Now with where you are on the current UK marathon list and the next three years all having World Champs or the Olympics, what’s your biggest goal in this next cycle and what are the little steps you think you’ve got to take along the way?
I mean, the long term dream and goal is Paris.
Despite not currently being in the top three, I definitely feel like I've got scope for improvement on my next few races and it will be really exciting as a few new guys are coming through who are going to be doing marathons soon, who’ve run a bunch of good half marathons in Great Britain.
It will be quite fun to kind of be at the forefront of that as guys are pushing UK marathon running on for the next few years — I definitely want to try and be at the front of that, to be honest. So for me, that's kind of the main goal, and definitely in the short term it’s looking at a championship next summer.
Fortunately, as a British athlete, there's the World Championships, the European Championships and the Commonwealth Games, and there's a lot of opportunity there because they are within a month and people aren’t going to be doubling up in marathons. So the hope is that my run has secured me a spot in one of those. And if that happens then brilliant. I'm not planning to do another marathon before then.
My coach feels like it could go really well and I could solidify a spot on the team. But then you turn up next summer and it's your third marathon in 10 months. And are you really in the best possible position to actually perform at the Championship that you qualified for? Or are you just kind of turning up for the vest? And that's not that's not the goal I have.
I dream of making the Olympic team and yeah, you'd do everything for the vest there, but I would say the other championships, whilst I hold them in high regard, I don't really hold them higher than, say, the London Marathon, or maybe Berlin Marathon. If I wasn't to get selected, then there's an opportunity for other marathons next autumn that I could go to.
I really like that approach because of how your selection system works. You get to go try and prove that you can show up and perform in one of these championship races this year with the correct training cycle and preparation. Hopefully that bodes well with selection for Budapest and Paris.
Yeah, and I'll give my coach credit for that, because he was the one who thought that through and got the message across to me because I met with him the week after London and I said, I want to do Valencia in eight weeks time. So yeah, he got quite strict and he said no to Valencia: “You’re not doing it. You're going to go to altitude three times before the next championship or the next marathon and you’re going to learn how to utilize altitude and what effect it has on you. And we'll do that through 10K and half marathon target races rather than a marathon.”
Where will you be going for altitude camps?
So the plan is to go to Kenya in January. There's a couple of guys in my club who also fancy going. And then go to Font-Romeu in the Pyrenees, most likely, mainly because those are easier to reach and then in the summer, I can drive across with my dogs and take them. So I won't have to worry about being away for a month for those two.
Let's get to your dogs. You actually train with your two dogs Kip and Haile. That’s insanely fun. How many miles a week are they running with you?
So Kip runs all my easy miles unless something's cropped up and she can't. So it depends how many easy miles I'm doing, to be honest. In the biggest weeks, I'd be doing 120 miles, maybe 130, and probably 40 of that would be a fairly decent clip. So she would probably do 80 those weeks, maybe a little bit more. There was one week in the build up where I was tapering for a race, so a lot of easy miles and no hard training. And then when I was at the race, my brother took her in our camper van to a national park and he was training for a marathon as well. So she ended up clocking up 103 miles that week on a seven day rolling.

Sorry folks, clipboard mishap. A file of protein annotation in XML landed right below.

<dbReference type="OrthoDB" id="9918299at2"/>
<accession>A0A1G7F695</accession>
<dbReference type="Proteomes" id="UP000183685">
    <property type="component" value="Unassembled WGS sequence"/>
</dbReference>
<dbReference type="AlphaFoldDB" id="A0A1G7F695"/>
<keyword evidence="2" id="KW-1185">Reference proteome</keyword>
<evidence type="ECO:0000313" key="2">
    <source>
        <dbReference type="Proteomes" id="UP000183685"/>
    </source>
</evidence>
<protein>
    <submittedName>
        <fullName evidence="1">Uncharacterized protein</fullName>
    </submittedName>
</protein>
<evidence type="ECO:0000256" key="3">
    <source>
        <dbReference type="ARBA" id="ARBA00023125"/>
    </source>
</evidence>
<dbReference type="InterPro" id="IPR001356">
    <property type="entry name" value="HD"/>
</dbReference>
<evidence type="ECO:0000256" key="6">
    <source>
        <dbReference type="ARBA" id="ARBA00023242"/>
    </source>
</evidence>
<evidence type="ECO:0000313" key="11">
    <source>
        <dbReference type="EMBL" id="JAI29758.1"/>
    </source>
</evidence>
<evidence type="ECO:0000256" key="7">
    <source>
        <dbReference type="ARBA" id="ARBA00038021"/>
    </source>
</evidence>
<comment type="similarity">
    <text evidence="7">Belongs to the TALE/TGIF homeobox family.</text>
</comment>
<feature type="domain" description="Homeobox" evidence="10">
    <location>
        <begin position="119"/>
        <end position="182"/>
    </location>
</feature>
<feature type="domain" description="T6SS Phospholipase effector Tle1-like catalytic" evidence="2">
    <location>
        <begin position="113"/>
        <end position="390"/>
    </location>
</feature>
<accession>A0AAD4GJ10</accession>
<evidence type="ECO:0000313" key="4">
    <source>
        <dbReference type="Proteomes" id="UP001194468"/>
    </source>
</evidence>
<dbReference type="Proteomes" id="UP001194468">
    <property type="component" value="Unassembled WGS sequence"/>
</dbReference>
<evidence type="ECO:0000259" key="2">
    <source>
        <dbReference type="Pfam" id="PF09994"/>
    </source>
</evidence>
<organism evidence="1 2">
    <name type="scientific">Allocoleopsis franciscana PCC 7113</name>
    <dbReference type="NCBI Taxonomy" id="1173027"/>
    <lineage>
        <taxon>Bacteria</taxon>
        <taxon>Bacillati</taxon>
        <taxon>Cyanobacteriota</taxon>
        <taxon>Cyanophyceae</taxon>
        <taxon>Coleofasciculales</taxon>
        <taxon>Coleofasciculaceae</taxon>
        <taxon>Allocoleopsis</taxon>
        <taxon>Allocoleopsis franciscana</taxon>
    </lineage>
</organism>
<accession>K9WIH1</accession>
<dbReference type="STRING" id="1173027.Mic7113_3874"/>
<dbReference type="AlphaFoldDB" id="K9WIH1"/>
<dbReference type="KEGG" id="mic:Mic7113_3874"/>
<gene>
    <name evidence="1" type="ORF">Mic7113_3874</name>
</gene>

Do you have to keep track of their mileage? You seem pretty intune with it and I’m sure they absolutely love it.
Yeah, they love it. And I mean, you don't have to keep track in terms of the load because it's very simple: you just look at how tired she is. And if she looks tired you ease up. I've never been that bothered about how much to feed her, either. I just look every day how lean she is and I think, well, maybe she'd do with a bit more. Nothing special with how I feed her and how I train her.
I add her to all my runs on Strava because she pretty much covers the same distance. She rarely takes detours. She might sprint ahead or lag behind, but she's pretty much staying on the path most of the time. So I can be fairly accurate with how much she’s doing, and same with the little one as well, Haile. She’s started running now as well, and is probably up to about four or five miles a day on average.
Is this something you’ve always wanted to do or did it start by accident?
No, it was always one of my ideas that I'm going to get a dog and I'm going to run with my dog. But I didn't think Kip would do quite so much to be honest, and be able to do twenty milers and kind of really do whatever you felt like.
You get a lot of information about being careful with their joints and not pushing too hard when they're young. When she was about six, seven months old, when she first came for some runs, , I was feeling a bit guilty for doing four milers at seven-minute pace with her. And then one day I'd gone and put a Garmin on her when she was playing a game of fetch, and she covered four miles in 24 minutes. So it’s like well, clearly she can do a fair bit. And so that kind of gave me the answer, that I could keep pushing it and see where she could get to.
You also travel quite a bit in a camper van with your brother, are you guys ever living and training out of that for long periods of time?
From 12 weeks out to 10 weeks out from London I did two weeks in Scotland in the van this year, and then mainly it's kind of like three to four day trips. Long weekends and stuff like that. I'm not living out of it. I do have a house. But I do spend quite a bit of time in the van, especially in the summer months when it's just long, long days and pleasant weather. We're actually off for a few days tomorrow, so I'm quite excited for that.
Thanks so much to Phil for spending time with us for this interview. You’d be doing yourselves a disservice by not following his Instagram and Strava. We wish Phil the best of luck in his next build up and cannot wait to see him, Kip, and Haile in Font-Romeu!